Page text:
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Intercellular communication via septal pore in the multicellular microorganism Aspergillus oryzae

Bibliographic Information

Other Title
  • “多細胞生物”糸状菌の隔壁孔を介した細胞間連絡

Abstract

  Filamentous ascomycetes form multicellular hyphal networks that are compartmentalized by septa. The septum has a pore allowing the flow of cytoplasm and organelles between the adjacent cells. This intercellular communication is a common system in multicellular organisms as seen in gap junctions of animal cells and plasmodesmata of plant cells. In the industrial filamentous fungus Aspergillus oryzae, we found that hyphal tips burst out the cytoplasmic constituents soon after flooding colonies grown on agar media with water (hypotonic shock). Woronin body, an organelle specifically found in filamentous ascomycetes, is known to plug the septal pore adjacent to the lysed cell to prevent the excessive cytoplasmic leakage. Analysis with A. oryzae Aohex1 gene encoding a major Woronin body protein revealed that Woronin bodies plug the septal pores adjacent to the burst apical cells upon hypotonic shock. Furthermore, we demonstrated that Woronin bodies differentiate from peroxisomes by employing the peroxisomal proliferation/division machinery. Recently, we found that AoSO protein accumulates at the septal pore under various stress conditions (low/high temperature, extreme acidic/alkaline pH, nitrogen/carbon starvation, pulse laser treatment). This gives a possibility that intercellular communication via the septal pore is controlled in response to environmental stresses.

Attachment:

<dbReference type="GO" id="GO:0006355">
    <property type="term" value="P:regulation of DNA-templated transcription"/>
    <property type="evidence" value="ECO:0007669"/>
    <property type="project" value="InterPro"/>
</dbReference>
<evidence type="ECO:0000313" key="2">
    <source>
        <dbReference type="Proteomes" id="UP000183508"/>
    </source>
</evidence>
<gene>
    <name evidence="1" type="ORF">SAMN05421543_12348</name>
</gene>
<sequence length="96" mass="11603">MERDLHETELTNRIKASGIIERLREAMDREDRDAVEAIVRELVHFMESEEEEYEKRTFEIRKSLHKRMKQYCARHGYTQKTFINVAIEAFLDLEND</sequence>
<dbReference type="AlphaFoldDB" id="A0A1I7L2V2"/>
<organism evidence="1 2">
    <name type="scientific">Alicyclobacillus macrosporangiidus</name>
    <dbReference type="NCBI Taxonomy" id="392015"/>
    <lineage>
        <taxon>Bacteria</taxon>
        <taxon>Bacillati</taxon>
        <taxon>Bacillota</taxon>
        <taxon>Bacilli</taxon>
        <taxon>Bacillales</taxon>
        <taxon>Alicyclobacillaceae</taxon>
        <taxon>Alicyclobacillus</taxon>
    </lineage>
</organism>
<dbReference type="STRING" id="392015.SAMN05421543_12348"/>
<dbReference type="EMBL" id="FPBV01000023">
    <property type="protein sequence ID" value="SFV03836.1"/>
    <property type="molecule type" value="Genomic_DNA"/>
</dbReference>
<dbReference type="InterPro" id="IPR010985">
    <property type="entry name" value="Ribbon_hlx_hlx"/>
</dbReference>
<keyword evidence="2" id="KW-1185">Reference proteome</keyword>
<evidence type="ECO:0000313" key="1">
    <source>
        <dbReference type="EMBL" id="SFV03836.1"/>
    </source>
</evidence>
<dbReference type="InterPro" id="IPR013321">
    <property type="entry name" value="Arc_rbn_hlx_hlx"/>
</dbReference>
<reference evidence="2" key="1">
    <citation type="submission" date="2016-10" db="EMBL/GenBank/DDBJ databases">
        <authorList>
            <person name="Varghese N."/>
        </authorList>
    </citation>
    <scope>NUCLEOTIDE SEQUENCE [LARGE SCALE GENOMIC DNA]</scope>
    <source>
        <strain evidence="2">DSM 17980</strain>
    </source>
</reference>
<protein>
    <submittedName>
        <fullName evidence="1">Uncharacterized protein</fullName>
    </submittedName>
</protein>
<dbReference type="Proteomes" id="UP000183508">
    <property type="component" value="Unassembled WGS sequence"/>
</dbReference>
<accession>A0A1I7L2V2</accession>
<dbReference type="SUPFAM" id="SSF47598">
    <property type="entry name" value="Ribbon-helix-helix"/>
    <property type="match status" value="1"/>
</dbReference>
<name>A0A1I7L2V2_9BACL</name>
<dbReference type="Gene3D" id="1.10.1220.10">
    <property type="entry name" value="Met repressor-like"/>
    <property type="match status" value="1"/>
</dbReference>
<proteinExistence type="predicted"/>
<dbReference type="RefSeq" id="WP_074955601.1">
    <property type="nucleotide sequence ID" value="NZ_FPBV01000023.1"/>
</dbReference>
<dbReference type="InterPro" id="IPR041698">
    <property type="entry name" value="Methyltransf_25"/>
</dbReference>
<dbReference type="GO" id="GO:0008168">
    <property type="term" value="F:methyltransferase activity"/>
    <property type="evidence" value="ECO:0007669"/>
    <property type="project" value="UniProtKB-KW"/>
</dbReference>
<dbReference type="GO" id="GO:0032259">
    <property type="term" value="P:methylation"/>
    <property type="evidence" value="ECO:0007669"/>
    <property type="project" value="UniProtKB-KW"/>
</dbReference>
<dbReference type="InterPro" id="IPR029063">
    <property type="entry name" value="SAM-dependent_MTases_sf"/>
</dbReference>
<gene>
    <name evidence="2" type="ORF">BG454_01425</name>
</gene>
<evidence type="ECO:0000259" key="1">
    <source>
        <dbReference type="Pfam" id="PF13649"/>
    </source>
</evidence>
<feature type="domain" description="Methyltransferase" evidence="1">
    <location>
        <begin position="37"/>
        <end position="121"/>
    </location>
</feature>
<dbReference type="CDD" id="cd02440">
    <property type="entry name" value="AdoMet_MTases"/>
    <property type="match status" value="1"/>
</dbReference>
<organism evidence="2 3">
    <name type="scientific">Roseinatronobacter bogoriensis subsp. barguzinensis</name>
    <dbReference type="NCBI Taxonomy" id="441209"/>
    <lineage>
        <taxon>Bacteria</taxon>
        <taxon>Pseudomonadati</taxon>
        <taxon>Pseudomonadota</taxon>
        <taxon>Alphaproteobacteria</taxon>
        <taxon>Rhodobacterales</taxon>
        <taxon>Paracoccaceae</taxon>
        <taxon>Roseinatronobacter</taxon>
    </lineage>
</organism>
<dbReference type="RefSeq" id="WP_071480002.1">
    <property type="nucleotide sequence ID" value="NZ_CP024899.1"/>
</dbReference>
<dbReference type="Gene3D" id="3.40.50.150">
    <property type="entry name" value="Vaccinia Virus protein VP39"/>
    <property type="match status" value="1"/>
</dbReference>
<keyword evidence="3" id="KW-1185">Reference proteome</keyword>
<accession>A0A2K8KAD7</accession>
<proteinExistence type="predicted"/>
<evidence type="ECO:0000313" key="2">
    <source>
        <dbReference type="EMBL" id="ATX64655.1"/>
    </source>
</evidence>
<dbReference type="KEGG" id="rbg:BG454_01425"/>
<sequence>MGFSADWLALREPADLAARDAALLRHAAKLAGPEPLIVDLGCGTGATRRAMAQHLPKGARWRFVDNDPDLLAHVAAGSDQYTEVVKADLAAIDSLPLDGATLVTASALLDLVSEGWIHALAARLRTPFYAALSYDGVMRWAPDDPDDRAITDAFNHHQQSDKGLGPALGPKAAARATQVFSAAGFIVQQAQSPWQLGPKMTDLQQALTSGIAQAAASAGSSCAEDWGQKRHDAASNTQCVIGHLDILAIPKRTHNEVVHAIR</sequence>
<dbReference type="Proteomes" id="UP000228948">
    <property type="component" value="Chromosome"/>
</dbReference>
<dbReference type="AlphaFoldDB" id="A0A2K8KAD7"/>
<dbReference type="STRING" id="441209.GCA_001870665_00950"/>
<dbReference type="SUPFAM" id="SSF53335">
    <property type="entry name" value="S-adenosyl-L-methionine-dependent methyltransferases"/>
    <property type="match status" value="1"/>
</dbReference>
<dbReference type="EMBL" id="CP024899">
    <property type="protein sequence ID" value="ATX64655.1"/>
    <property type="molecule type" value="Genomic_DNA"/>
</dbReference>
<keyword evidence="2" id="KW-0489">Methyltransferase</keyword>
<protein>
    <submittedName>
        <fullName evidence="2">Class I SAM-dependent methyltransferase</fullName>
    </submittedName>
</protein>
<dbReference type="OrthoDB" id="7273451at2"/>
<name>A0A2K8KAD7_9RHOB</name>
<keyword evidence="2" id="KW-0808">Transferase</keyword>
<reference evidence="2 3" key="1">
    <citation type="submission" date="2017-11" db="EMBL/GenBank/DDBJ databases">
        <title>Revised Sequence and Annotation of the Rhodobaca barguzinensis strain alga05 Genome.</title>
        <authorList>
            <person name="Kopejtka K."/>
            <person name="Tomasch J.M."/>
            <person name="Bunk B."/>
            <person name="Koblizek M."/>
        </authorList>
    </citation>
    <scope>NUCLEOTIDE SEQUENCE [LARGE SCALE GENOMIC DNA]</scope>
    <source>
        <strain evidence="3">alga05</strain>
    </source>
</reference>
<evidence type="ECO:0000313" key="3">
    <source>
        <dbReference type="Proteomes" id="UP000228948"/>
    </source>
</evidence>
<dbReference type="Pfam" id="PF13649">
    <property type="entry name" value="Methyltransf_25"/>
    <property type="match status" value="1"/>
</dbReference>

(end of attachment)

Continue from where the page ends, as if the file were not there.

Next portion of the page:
Journal

  • JSM Mycotoxins

    JSM Mycotoxins 61 (2), 53-58, 2011

    Japanese Society of Mycotoxicology

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